The effect of training and job interruptions on logging crews’ safety in Tanzania’s plantation forests: the case of SUA training forest, Olmotonyi, Arusha
A study was carried out in Sokoine University of Agriculture Training Forest to assess the effect of training and job interruptions on logging crews’ safety during tree cutting using chainsaw and two-man cross cut saws. For each cutting method, experienced and inexperienced crews were studied before training, after training and after break using time study techniques for nine months at intervals of three months. Results show that crews seldom use safety gears. Inexperienced crews suffered more health risks than experienced crews. Most of occupational risks encountered by inexperienced chainsaw operators were from falling objects (mostly dead branches and pods), falling trees, walking between trees with a running chainsaw as well as walking carelessly on logs and felled trees during bucking. Experienced two-man cross cut saw operators committed fewer risks and suffered about 37% fewer injuries compared to inexperienced crew. Chainsaw operators suffered relatively more injuries compared to two-man cross cut saw operators. After training, there were significant improvements in both methods, but more so for the inexperienced crews. The level of safety consciousness decreased with increased accidents and or risks after the break for both crew categories. Inexperienced crews suffered more injuries. On resuming operations after the break, inexperienced crews seemed to adhere to safety rules more than the experienced ones. It is concluded that provision of appropriate safety gears as well as delivery of on job training are important measures for improved performance and lowering accidents and injuries to logging crews.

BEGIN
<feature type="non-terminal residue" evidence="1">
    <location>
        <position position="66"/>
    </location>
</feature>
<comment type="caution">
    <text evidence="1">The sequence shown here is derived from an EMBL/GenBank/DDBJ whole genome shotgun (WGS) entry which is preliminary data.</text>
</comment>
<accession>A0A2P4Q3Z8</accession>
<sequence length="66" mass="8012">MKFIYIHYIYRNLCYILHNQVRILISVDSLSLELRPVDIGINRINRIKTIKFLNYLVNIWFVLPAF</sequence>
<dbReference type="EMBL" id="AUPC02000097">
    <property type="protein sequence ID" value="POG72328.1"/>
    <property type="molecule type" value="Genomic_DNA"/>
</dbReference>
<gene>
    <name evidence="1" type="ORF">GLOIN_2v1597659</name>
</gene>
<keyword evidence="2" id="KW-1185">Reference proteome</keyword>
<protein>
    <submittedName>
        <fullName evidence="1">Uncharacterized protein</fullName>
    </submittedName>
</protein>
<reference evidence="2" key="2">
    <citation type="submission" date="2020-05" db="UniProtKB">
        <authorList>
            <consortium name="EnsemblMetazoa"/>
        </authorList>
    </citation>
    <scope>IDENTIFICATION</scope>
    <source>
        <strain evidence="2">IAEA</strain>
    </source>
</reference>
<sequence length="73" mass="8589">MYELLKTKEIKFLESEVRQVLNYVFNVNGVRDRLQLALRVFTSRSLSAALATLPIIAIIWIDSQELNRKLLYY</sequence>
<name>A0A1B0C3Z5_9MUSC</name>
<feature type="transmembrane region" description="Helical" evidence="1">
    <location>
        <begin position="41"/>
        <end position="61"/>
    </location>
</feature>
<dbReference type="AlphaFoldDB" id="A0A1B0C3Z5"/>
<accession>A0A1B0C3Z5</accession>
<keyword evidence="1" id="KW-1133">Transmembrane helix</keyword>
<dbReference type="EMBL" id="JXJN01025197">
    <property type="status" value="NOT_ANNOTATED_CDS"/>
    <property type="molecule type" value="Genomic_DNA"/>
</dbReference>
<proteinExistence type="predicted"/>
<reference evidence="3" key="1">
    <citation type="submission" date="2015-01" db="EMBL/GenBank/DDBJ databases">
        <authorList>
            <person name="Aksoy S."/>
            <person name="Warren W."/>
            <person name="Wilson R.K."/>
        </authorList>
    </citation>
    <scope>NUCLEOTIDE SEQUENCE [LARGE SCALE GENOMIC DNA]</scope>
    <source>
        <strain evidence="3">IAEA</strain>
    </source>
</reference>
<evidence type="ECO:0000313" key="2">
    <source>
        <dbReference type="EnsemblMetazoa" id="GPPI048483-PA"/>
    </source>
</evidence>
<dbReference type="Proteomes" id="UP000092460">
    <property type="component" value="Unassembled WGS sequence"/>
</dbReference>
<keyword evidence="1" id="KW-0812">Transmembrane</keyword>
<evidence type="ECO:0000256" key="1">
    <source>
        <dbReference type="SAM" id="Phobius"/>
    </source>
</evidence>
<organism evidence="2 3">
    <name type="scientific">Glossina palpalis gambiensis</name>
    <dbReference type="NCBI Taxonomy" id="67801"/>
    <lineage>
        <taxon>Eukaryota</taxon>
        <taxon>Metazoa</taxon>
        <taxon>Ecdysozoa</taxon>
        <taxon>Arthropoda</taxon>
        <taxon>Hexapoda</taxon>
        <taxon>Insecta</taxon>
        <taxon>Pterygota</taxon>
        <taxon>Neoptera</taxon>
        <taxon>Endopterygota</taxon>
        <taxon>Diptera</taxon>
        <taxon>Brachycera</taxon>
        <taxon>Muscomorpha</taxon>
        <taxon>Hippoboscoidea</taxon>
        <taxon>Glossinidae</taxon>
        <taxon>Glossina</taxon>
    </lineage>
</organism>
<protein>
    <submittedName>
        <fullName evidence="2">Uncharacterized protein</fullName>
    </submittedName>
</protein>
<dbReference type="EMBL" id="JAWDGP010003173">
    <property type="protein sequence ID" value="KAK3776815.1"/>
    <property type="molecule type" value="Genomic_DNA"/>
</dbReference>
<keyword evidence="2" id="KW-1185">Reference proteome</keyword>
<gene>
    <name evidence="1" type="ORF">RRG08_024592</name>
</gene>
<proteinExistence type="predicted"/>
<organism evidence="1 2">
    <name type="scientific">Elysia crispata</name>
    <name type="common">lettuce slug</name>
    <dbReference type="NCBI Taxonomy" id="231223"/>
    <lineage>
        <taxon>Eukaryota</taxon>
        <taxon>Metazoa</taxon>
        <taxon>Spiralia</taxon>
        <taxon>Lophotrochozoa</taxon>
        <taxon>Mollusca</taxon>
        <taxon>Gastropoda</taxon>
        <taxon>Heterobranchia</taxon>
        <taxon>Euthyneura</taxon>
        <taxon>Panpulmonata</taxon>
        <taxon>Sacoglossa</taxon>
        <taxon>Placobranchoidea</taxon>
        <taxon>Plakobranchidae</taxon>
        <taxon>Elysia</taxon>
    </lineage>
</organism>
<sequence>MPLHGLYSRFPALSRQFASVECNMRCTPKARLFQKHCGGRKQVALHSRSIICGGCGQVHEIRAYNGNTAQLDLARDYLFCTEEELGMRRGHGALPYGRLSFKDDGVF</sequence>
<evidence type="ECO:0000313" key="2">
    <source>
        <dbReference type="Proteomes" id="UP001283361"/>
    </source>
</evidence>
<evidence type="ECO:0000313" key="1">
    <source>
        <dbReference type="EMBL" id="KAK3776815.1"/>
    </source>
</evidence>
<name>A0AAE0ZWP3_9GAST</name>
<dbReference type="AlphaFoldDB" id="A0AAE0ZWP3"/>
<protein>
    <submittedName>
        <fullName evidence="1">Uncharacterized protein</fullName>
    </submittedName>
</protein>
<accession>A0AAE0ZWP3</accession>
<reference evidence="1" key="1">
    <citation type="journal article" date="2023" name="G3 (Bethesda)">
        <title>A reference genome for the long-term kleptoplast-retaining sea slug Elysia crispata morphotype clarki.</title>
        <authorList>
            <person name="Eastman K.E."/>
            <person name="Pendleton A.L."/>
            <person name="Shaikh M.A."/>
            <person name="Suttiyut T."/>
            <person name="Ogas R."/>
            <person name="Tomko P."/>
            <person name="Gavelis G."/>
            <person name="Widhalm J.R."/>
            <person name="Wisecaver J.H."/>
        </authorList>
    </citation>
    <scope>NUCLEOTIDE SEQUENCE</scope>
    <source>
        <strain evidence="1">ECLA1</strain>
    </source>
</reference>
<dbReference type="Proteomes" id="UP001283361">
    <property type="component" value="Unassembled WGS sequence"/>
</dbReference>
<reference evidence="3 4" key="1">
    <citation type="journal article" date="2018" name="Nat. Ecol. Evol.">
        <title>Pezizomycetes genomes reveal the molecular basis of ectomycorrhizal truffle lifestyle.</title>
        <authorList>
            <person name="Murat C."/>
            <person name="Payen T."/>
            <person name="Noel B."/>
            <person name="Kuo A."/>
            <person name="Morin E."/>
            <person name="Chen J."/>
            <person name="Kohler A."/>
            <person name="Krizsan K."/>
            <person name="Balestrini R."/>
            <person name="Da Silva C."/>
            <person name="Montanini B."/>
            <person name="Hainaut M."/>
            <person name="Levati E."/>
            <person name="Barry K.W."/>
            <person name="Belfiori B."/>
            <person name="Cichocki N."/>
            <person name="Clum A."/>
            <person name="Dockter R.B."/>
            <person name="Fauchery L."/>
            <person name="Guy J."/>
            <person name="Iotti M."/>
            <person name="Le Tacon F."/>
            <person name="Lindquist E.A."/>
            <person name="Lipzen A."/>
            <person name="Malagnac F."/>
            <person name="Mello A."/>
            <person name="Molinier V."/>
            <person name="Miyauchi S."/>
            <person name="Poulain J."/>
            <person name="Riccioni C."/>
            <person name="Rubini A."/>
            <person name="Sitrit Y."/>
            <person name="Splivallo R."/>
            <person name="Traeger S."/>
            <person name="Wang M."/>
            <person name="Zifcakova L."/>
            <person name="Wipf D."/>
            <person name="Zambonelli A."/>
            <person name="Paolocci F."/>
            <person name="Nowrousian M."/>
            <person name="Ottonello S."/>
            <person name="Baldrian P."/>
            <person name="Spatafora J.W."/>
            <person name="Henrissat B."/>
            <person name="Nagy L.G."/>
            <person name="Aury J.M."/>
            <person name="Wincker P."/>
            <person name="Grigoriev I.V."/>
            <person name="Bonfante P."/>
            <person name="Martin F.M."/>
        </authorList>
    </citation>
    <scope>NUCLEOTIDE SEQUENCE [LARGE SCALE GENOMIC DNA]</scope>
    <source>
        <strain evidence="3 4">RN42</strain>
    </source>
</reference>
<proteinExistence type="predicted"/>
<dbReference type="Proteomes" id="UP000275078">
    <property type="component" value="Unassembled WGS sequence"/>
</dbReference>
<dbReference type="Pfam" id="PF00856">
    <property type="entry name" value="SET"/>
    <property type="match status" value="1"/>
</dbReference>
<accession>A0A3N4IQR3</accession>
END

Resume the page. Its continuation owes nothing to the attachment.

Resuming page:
Key words: Tree cutting, chainsaw, twoman cross cut saw, training, safety, accidents, Tanzania.
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